In the 1950s and ’60s I grew up in a Reformed Church in a small town in Southwest Michigan. The sermons in church assumed a literalistic interpretation of the Bible and leaned more heavily on reinforcing obedience than on embracing others in unconditional love. Sex roles were and still are rigidly enforced. Women in that congregation have never been elected elders or deacons
In the ’60s and early ’70s professions in medicine and law were opening up to more women, but women in Reformed denominations were deemed unqualified to use all of their gifts to serve as ministers. I chafed under this injustice fostered by literalistic interpretation of several verses from Paul’s letters. Later I left conservative Calvinism for liberal Methodism, which affirmed the gifts of women in all church positions.
During the era of civil rights, I was aware of the injustice of separate but not equal as that applied to ethnic minorities. But I was not yet aware of injustices to other minorities. I was not sensitive to the offenses I was causing by mocking gays and lesbians. I still remember how when Christmas caroling I enjoyed singing “Don we now our gay apparel,” flipping my wrists limply and giggling as I unknowingly mocked those around me who were still “in the closet.”
Some of those are still in the closet for fear of losing the love of relatives and friends and even fear of losing their jobs. As I later listened to the stories of gays and lesbians around me, I realized how, by my attitudes and by my mockery, I was offending them, forcing them to lead lives of secrecy and fear of being “outed.”
When I learned in the mid-1990s of a Christian school teacher’s loss of his career because his son came out as gay, I reached out via email to the son and to his father and mother. I wanted them to realize that though their church had let them down, they could still find acceptance knowing that nothing could separate them from the love of God. Through them I learned about Parents and Friends of Lesbians and Gays (PFLAG), and with my husband I become active in the Holland Lakeshore branch of that organization.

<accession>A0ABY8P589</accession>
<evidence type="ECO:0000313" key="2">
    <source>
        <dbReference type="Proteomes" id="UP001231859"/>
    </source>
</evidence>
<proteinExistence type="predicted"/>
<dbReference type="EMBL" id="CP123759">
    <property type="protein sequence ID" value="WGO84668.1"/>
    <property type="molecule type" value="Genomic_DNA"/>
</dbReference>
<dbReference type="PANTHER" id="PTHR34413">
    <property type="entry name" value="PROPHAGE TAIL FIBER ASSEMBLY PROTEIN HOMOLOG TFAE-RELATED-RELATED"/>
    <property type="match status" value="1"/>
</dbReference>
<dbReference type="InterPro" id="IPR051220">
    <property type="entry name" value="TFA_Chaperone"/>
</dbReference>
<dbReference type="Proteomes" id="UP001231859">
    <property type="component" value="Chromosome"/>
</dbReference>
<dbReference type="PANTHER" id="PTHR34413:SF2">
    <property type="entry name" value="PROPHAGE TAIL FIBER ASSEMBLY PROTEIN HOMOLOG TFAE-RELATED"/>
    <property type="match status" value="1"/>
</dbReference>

In the past decade, I have lost respect for institutions that force people to choose between loving their children or keeping their career. I have lost respect for folks who shun others because they love their gay and lesbian children unconditionally. I have lost respect for people who interpret the Bible by selecting out a certain few legalistic verses to clobber gays and lesbians and who thereby overlook the good news of Christ, who urged his followers to love their neighbors as they love themselves.
In recent decades, I have become more sensitive to the injustices of the powerful and privileged and more an advocate for the marginalized. When my husband and I moved to Holland, Michigan, to retire, we sought out a church that was inclusive and progressive. I am grateful to gays and the lesbians, for they have released me from the narrow confines of the literalistic, fundamentalistic faith of my childhood to a more inclusive Christianity, one that has room for all.
Judy Parr received a B.A. degree from Hope College and M.A. and Ph.D. degrees from Ohio State University. A retired college English teacher and technical writer, she is a member of Hope Church in Holland, Michigan.